"Your right to swing your fist," the old saying goes, "ends where my nose begins." Recent legal battles over so-called RFRA statutes, the "Religious Freedom Restoration Act" have pointed out how unclear it can be just how far that nose sticks out. Originally passed in 1993, the RFRA states that "Government shall not substantially burden an individual's exercise of religion." Proponents of the bill at the time were primarily interested in addressing cases that had arisen out of penalties and limitations that had been laid against practices within the Native American Religious traditions. Did the right to freely exercise one's religion extend to performing sacred ceremonies on public lands, if those lands had been held sacred for generations? Does it extend to using peyote in religious ceremonies when mescaline is a controlled substance?
The RFRA required that the Federal Government demonstrate a "compelling interest" why any restriction on religious exercise need be enforced, and find the least restrictive way to limit it. Under the act, not only have Native Americans been freed to observe their traditions, but so have Sikhs, Jews, Quakers, and other religious minorities.
More recently, though, those proverbial noses seem to have grown longer. A bill in Arizona that would have permitted business owners to refuse to serve customers if they demonstrated that the refusal was based on a firm-held religious belief passed the legislature and was headed for becoming law until the Governor vetoed it. Another case will come before the Supreme Court later this month considering whether the Affordable Health Act violates the religious liberty of companies like Hobby Lobby and Conestoga Wood Products by requiring employee insurance coverage to include birth control.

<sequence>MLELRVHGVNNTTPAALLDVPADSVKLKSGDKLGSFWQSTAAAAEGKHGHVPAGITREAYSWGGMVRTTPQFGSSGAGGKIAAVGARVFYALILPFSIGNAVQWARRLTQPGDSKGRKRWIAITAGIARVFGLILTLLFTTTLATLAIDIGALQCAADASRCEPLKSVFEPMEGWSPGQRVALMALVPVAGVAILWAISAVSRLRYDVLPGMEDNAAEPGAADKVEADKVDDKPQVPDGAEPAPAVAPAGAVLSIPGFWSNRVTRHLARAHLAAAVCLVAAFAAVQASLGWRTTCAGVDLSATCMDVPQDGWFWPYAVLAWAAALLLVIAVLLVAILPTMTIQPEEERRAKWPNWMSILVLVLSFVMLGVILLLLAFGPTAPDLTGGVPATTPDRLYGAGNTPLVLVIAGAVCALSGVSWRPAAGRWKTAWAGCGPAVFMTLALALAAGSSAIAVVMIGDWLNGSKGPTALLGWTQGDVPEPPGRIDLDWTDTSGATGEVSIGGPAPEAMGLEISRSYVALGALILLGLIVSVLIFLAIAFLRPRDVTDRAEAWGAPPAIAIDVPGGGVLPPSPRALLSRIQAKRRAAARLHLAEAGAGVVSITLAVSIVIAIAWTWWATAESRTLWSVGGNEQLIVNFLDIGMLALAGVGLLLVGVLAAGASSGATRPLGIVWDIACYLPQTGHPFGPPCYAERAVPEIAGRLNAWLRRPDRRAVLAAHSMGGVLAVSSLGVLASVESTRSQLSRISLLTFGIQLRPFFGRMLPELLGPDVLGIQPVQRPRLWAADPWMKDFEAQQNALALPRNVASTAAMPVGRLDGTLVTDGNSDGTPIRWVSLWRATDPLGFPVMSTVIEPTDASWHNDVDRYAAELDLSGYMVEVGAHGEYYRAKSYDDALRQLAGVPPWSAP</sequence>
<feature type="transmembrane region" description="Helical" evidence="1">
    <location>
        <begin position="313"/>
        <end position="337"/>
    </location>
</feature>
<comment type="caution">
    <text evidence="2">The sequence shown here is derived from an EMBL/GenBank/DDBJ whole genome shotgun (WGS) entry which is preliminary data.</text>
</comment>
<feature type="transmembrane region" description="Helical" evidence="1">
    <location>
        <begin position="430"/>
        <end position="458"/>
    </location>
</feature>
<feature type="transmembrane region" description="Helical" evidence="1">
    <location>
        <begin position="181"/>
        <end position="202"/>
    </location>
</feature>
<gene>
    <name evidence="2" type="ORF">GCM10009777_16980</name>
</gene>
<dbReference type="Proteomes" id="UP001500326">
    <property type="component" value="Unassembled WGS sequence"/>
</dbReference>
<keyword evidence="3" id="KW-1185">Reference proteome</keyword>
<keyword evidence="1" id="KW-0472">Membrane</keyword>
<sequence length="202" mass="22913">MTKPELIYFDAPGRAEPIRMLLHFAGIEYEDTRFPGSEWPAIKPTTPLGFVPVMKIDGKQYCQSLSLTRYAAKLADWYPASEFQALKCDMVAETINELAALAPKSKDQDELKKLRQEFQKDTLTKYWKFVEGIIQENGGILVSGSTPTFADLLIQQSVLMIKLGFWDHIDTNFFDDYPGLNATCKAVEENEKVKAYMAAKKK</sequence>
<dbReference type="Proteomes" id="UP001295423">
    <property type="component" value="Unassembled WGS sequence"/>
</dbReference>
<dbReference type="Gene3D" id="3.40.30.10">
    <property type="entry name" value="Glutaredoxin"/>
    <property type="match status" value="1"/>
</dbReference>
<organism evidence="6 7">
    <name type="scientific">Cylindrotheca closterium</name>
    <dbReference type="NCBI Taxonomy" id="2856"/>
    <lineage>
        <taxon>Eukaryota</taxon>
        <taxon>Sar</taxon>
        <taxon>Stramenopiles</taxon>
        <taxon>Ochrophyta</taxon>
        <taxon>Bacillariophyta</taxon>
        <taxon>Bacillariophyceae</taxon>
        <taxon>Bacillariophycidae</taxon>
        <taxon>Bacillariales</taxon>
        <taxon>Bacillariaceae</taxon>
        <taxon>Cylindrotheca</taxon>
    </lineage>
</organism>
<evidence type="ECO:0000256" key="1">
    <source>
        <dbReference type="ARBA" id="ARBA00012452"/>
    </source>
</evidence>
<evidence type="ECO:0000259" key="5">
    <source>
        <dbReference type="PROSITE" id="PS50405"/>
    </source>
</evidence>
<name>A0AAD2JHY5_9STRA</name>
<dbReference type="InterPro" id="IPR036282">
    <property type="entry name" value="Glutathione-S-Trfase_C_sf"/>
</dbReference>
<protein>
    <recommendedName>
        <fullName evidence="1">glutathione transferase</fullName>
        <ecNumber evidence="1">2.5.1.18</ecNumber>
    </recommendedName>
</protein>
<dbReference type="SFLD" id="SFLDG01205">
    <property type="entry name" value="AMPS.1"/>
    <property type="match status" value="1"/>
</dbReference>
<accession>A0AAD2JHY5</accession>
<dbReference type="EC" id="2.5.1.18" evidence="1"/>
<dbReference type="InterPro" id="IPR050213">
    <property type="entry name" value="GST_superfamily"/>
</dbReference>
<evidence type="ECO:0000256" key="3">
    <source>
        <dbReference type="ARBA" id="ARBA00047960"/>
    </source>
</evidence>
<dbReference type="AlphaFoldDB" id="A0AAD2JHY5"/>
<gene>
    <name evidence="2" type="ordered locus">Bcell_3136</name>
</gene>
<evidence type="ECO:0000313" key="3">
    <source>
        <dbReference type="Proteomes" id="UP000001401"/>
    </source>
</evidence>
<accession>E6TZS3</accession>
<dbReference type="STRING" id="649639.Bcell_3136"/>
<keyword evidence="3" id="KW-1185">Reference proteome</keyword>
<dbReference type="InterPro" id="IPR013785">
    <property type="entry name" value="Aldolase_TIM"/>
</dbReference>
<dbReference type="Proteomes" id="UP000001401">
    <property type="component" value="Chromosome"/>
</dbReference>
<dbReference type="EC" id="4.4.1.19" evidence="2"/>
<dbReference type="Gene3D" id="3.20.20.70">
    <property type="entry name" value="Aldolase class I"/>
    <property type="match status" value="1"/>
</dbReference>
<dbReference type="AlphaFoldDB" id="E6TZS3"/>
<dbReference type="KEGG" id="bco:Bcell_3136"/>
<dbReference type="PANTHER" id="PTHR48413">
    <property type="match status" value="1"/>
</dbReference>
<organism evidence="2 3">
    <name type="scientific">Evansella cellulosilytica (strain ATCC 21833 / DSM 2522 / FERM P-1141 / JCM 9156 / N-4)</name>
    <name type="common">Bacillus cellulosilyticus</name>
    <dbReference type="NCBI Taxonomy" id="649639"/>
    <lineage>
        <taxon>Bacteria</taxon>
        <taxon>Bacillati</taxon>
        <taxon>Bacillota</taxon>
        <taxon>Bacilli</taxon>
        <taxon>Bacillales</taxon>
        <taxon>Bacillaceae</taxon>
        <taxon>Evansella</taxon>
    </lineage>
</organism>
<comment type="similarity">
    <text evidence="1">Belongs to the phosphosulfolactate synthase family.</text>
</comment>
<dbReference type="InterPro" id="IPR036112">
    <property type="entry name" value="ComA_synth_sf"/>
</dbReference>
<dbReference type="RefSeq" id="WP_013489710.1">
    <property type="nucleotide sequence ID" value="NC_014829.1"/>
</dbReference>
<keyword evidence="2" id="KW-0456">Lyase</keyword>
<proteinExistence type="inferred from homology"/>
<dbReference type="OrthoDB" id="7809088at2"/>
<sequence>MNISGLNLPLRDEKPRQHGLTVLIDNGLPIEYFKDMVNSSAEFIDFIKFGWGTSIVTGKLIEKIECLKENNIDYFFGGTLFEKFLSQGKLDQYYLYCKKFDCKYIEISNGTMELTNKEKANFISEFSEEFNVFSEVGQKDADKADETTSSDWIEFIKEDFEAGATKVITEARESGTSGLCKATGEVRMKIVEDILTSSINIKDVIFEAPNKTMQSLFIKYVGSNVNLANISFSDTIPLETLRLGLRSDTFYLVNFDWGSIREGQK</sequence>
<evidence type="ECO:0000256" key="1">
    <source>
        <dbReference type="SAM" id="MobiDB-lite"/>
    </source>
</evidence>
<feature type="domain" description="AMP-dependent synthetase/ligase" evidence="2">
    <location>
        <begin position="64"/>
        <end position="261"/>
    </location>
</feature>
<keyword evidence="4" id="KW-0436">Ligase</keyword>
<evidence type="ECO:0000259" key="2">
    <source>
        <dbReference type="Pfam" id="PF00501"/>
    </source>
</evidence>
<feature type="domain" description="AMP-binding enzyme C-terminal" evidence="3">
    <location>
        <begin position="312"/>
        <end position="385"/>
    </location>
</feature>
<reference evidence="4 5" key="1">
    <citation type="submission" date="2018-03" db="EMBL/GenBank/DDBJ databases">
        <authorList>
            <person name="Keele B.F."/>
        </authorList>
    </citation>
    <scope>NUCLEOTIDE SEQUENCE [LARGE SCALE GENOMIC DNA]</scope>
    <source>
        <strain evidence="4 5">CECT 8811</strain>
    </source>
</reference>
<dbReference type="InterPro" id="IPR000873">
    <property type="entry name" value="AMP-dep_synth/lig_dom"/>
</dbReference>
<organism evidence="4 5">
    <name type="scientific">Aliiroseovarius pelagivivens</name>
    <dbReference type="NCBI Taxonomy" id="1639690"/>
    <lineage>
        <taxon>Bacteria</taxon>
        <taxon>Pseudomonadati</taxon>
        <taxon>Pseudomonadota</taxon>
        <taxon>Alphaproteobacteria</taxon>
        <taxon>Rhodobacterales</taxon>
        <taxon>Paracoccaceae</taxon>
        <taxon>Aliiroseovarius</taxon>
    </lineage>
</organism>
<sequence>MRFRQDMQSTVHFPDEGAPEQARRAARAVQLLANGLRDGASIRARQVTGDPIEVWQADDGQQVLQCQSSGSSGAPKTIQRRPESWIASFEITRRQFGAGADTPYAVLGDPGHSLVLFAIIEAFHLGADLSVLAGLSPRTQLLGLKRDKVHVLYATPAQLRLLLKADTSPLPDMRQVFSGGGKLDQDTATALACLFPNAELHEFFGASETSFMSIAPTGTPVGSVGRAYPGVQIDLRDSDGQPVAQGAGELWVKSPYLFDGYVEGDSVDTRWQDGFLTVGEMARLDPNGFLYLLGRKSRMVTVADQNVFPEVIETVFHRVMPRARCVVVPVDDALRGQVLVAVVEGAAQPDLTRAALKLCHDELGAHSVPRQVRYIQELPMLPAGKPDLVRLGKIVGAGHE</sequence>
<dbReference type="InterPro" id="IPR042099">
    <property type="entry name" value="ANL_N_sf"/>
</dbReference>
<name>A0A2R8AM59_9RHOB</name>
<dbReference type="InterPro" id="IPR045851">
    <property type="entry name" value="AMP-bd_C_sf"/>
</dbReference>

In an article over at Slate.com , Emily Bazelon suggests that such cases may be giving religious freedom "a bad name," leading some opponents to declare that the RFRA is unconstitutional. Not so fast, she argues. The issue in these new cases is not about religious freedom, but about whether corporations and businesses have the same rights to religious exercise as individuals. Does a company have a "nose"?
The problem becomes acute when one realizes that by arguing that complying with a governmental requirement would violate the religious exercise rights of the owners, those very owners are stating that it is perfectly fine for them to impose their religious values on others: their customers and employees. So perhaps their right to swing their religious fists is limited by my religious (or non-religious) nose.
The debate is likely to rage hot and heavy for some time. But this, it might well be said, is the price of preserving our religious liberty.